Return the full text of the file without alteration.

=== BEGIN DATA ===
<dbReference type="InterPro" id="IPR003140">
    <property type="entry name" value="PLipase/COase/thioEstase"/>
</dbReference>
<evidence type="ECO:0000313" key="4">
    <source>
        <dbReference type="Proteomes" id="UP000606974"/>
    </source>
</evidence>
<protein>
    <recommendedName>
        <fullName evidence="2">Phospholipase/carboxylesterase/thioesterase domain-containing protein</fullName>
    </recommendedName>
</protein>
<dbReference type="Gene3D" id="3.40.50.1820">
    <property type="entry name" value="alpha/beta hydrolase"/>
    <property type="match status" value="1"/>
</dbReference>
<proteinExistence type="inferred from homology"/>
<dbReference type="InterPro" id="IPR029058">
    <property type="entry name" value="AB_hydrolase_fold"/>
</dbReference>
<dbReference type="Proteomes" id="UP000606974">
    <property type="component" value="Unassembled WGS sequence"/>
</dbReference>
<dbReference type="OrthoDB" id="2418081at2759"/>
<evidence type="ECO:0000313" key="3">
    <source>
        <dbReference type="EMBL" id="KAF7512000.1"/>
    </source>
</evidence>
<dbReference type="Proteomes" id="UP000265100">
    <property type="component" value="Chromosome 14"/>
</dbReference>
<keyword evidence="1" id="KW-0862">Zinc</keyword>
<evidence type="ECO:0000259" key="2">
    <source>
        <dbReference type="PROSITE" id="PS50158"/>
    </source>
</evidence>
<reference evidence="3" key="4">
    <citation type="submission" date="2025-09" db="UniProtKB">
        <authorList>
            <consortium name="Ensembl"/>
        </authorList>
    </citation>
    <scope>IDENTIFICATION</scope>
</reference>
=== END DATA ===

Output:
<dbReference type="InterPro" id="IPR003140">
    <property type="entry name" value="PLipase/COase/thioEstase"/>
</dbReference>
<evidence type="ECO:0000313" key="4">
    <source>
        <dbReference type="Proteomes" id="UP000606974"/>
    </source>
</evidence>
<protein>
    <recommendedName>
        <fullName evidence="2">Phospholipase/carboxylesterase/thioesterase domain-containing protein</fullName>
    </recommendedName>
</protein>
<dbReference type="Gene3D" id="3.40.50.1820">
    <property type="entry name" value="alpha/beta hydrolase"/>
    <property type="match status" value="1"/>
</dbReference>
<proteinExistence type="inferred from homology"/>
<dbReference type="InterPro" id="IPR029058">
    <property type="entry name" value="AB_hydrolase_fold"/>
</dbReference>
<dbReference type="Proteomes" id="UP000606974">
    <property type="component" value="Unassembled WGS sequence"/>
</dbReference>
<dbReference type="OrthoDB" id="2418081at2759"/>
<evidence type="ECO:0000313" key="3">
    <source>
        <dbReference type="EMBL" id="KAF7512000.1"/>
    </source>
</evidence>
<dbReference type="Proteomes" id="UP000265100">
    <property type="component" value="Chromosome 14"/>
</dbReference>
<keyword evidence="1" id="KW-0862">Zinc</keyword>
<evidence type="ECO:0000259" key="2">
    <source>
        <dbReference type="PROSITE" id="PS50158"/>
    </source>
</evidence>
<reference evidence="3" key="4">
    <citation type="submission" date="2025-09" db="UniProtKB">
        <authorList>
            <consortium name="Ensembl"/>
        </authorList>
    </citation>
    <scope>IDENTIFICATION</scope>
</reference>